Steve: Thanks – glad you think so. Nothing comes easily, to be honest; everything in the books has been gone over and re-written several times. For every good metaphor that’s there, you can bet a fair few alternatives have hit the cutting-room floor along the way. But that’s probably where I’m most comfortable. I’m always happier with the language than the plot.
Damien: What can you tell us about your next book?
Steve: Not much at the moment, as I’ve only just started writing it. There will be a serial killer in it, but it's a much smaller aspect than the last two. The beginning of the book involves a man who’s murdered his girlfriend in a drunken rage and dumped her body in a field, only he can’t remember where. The police put out an appeal and when they finally locate the field, a week later, the body’s somehow gone missing. The book’s about a friend of the victim who feels compelled to find her. I like the idea of a hero trying to save a girl who’s already dead, although there’ll be more to it than that.
Damien: Given the high-concept nature of your work, what comes to you first – scenario, characters, key scenes? Are you a pre-plotter or a reviser?
Steve: I like to have an idea when I start out, and a few points along the way to write towards. Sometimes I have an ending. But I’m very much a reviser. I do my first draft then slowly realise what I should have done. With Cry for Help, about a third of the first draft made it through in one way or another. The second draft, maybe two thirds survived. Even now, there are probably lots of things I’d change. I still revise the earlier books in my head; they’re only ever an approximation of what I’d like them to be, but at some point you’ve got to let them go and move onto something else.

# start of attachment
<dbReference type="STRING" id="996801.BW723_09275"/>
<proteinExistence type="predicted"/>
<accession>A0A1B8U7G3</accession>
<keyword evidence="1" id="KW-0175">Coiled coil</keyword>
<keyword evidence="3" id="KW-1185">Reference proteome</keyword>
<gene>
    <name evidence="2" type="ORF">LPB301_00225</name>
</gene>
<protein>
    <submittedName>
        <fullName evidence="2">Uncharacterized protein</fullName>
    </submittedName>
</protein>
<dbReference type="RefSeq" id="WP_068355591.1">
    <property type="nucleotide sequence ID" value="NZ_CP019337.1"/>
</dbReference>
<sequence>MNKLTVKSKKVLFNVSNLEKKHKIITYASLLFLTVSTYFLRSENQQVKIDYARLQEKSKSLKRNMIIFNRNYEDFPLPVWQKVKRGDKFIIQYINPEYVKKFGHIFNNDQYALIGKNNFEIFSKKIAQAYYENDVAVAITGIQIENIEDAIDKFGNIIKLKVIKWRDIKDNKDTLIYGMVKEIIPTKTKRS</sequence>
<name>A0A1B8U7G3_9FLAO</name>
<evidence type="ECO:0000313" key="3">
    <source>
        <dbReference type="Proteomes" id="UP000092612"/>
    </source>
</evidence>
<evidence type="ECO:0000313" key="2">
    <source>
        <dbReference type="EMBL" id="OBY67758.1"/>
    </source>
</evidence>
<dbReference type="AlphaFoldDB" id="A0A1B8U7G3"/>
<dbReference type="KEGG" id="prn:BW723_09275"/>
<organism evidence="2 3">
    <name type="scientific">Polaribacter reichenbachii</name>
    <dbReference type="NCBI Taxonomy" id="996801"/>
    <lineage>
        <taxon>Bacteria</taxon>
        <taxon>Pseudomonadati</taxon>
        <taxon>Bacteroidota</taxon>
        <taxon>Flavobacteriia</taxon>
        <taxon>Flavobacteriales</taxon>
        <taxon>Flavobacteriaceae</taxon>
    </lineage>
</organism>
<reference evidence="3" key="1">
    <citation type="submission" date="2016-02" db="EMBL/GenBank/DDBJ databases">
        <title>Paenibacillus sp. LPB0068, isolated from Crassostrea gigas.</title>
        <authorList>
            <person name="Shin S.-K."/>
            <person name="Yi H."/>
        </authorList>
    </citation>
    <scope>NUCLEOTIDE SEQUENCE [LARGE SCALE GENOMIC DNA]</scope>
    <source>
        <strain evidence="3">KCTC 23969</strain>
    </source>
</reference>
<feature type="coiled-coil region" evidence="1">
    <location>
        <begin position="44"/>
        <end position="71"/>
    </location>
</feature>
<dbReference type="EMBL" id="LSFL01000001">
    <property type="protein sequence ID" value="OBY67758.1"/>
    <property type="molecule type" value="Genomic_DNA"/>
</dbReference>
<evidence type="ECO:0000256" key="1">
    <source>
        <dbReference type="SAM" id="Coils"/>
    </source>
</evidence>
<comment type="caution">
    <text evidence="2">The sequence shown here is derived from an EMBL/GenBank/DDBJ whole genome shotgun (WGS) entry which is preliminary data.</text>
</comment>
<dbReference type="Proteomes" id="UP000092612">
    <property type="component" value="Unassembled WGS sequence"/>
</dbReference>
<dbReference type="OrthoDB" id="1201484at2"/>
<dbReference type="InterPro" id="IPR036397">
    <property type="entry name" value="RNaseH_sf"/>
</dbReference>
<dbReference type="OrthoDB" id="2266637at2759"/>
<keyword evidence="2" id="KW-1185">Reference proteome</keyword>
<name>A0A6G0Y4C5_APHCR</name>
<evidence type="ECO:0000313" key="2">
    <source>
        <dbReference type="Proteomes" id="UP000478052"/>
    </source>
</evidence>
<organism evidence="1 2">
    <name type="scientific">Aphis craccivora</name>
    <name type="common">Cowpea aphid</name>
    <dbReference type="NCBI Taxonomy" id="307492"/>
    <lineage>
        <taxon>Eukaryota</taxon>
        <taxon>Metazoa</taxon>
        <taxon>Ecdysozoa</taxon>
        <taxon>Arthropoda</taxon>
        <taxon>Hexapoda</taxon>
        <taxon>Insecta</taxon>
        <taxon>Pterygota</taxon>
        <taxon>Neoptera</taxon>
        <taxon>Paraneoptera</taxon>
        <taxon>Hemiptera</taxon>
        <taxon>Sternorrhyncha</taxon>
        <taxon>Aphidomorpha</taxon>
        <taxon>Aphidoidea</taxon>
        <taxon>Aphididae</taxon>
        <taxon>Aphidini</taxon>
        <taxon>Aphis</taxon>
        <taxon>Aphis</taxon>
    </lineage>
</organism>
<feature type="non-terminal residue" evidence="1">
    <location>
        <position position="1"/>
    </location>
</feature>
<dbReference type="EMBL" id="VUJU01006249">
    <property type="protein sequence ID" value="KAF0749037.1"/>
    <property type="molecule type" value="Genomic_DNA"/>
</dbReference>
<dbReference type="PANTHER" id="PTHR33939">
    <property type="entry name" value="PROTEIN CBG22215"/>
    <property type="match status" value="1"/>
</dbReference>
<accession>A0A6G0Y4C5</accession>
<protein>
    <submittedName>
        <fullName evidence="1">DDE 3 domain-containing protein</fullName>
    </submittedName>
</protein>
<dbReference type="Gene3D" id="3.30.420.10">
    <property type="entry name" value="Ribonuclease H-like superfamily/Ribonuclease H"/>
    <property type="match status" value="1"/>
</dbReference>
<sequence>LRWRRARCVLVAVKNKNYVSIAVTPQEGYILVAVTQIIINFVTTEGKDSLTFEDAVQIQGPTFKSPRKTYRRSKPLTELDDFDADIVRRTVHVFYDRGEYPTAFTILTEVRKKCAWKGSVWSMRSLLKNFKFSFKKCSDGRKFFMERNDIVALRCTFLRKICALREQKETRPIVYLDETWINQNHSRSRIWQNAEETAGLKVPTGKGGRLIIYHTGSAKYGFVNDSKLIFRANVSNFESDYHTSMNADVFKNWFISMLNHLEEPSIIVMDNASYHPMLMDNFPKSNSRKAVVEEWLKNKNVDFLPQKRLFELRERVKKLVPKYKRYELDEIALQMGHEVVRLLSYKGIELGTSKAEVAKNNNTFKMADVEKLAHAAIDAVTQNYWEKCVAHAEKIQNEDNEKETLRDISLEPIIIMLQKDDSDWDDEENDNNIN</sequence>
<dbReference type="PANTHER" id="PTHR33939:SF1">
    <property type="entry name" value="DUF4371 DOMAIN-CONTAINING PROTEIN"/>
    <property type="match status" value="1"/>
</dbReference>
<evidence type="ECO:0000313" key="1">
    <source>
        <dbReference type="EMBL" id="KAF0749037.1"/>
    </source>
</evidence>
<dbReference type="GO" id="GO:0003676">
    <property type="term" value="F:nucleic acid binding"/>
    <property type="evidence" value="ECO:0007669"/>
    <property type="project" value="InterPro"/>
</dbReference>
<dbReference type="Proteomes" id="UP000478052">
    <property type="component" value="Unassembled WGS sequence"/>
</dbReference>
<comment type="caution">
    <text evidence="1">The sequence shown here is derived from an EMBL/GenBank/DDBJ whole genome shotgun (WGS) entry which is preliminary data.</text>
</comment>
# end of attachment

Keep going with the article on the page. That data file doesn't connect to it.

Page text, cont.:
Damien: What’s your day-to-day writing routine?
Steve: It depends where I’m at: I start slowly, then build up. In the early stages of a book, I’m happy with less work, but as I get into it I want at least 1000 words a day, probably more like 2000. I try to do it first thing – start about seven in the morning – and then just see how it pans out. In between, I fit in DVDs, the gym, a bit of wandering the streets, and have dinner on the table when my wife gets home from a day doing proper work.
Damien: Who are your biggest influences, not just literary, but also from film and TV?